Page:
What is important, and what is not, for bioscience data handling

There is an on-going discussion between the main bureaucratic players of Swedish science regarding the issue of data storage and data handling for the biosciences in Sweden. The question they discuss is ”who should pay for what, and how should the money be channelled?”

It is exactly the wrong question.

Since all of these actors (except for non-governmental organisations, e.g. KAW) are financed by tax-payers money, it is a technical budget issue how they decide to finance things. There seems to be a strange idea floating around that if one fiddles with the financing paths, the whole problem of data storage will become more maintainable. This is, in my mind, to miss the point entirely.

Instead, we should focus on the primary issues for science:

  • How is science going to be done in the best way? Data handling and storage must be geared to the researcher’s needs.
  • What makes life easy for the researcher? What should the basic design of the system be?
  • How do we design the system so that it fits with Open Science (at least sometime in the future).
  • How do we give the scientists the correct incentives to store important data, scrap temporary and unimportant data, and to make data searchable?
  • How do we make data available to the world, in keeping with Open Science principles?
  • How do we ensure that researchers keep only data that is being worked on in expensive and performant media, while moving currently-not-so-relevant data to slow, cheap media?

The big players involved are: Vetenskapsrådet (VR, the Swedish Research Council), the Swedish National Infrastructure for Computing (SNIC), the universities, the various national research infrastructures (e.g. the National Genomics Infrastructure, NGI, where I work) and also the non-governmental funding bodies such as Knut and Alice Wallenberg foundation (KAW). They are currently discussing these issues, but it appears only from the bureaucratic perspective of ”who should pay”. Fine, they need to do that.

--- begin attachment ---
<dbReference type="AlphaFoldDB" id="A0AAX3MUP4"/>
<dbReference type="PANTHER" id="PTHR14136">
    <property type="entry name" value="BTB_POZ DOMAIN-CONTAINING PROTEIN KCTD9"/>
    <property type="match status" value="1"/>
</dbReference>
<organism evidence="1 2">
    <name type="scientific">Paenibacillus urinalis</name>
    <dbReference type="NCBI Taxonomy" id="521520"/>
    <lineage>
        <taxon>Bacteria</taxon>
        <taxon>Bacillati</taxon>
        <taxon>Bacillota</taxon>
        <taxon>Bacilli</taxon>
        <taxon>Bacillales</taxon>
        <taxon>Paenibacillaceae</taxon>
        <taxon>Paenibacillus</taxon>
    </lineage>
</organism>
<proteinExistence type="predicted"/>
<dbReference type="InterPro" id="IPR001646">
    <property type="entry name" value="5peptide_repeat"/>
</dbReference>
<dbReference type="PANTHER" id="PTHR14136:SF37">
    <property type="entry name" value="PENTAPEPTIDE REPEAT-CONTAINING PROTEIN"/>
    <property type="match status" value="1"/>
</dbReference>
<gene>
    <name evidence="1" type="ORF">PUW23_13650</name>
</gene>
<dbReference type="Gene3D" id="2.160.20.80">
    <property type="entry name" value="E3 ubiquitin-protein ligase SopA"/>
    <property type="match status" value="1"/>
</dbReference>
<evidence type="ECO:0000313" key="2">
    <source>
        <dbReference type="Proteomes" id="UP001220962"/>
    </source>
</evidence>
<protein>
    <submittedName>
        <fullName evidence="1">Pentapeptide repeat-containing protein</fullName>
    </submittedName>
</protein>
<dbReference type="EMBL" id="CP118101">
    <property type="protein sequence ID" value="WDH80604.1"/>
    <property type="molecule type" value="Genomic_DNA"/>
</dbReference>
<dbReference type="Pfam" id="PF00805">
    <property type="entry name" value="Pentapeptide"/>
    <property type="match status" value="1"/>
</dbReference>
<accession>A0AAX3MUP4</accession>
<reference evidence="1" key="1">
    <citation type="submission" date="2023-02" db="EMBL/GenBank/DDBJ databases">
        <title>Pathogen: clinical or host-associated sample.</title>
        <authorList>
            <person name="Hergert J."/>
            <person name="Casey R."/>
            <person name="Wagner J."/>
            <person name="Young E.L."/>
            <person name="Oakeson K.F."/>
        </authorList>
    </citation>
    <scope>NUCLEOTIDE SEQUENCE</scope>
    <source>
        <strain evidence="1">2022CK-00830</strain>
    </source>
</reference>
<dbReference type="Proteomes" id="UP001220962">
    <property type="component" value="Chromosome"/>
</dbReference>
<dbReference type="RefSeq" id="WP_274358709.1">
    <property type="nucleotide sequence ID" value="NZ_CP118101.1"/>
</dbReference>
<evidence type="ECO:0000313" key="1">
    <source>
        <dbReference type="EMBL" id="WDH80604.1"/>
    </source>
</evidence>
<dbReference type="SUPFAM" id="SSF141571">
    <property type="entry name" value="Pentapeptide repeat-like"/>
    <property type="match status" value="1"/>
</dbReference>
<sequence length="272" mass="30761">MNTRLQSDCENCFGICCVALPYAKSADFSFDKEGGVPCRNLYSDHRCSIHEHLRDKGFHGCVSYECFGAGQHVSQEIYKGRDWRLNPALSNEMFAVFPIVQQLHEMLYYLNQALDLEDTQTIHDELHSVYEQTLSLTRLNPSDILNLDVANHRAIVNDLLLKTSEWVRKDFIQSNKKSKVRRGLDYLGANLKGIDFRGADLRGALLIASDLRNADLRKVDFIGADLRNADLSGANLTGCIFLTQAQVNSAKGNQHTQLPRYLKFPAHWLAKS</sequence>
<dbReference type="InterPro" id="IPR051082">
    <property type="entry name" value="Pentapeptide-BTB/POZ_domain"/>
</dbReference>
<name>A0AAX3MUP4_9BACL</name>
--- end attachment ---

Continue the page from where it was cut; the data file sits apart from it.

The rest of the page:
But who discusses what the researchers need? I have so far seen very little of that essential question. And I know that there are unmet needs. We at NGI have received many desperate questions of how to handle the big data sets we produce. We also get questions on how to make certain data sets generally available to the public, data sets that do not fit into the generally accepted international databases. I have first-hand experience with researchers who buy storage at DropBox and other commercial sites. I have no idea if this is in keeping with university policies. A policy is as good as reality allows it to be. If a university does not provide data storage for its researchers, they will get it elsewhere. I have seen attempts at promoting figshare for Stockholm university, and also, if I remember correctly, box.com, but these are not well known among scientists, their status is unclear, and the strategy is even more opaque.

We need to think about how to realize the law-enforced requirement to store data for 10 years. There is the legal aspect, of course, but mainly there is the fundamental issue that the tax-payers have a legitimate reason to demand that data produced using their money becomes accessible to them. Today, the responsibility for this lies on the universities, which delegate it to the research groups, which proceed to do what they find practical.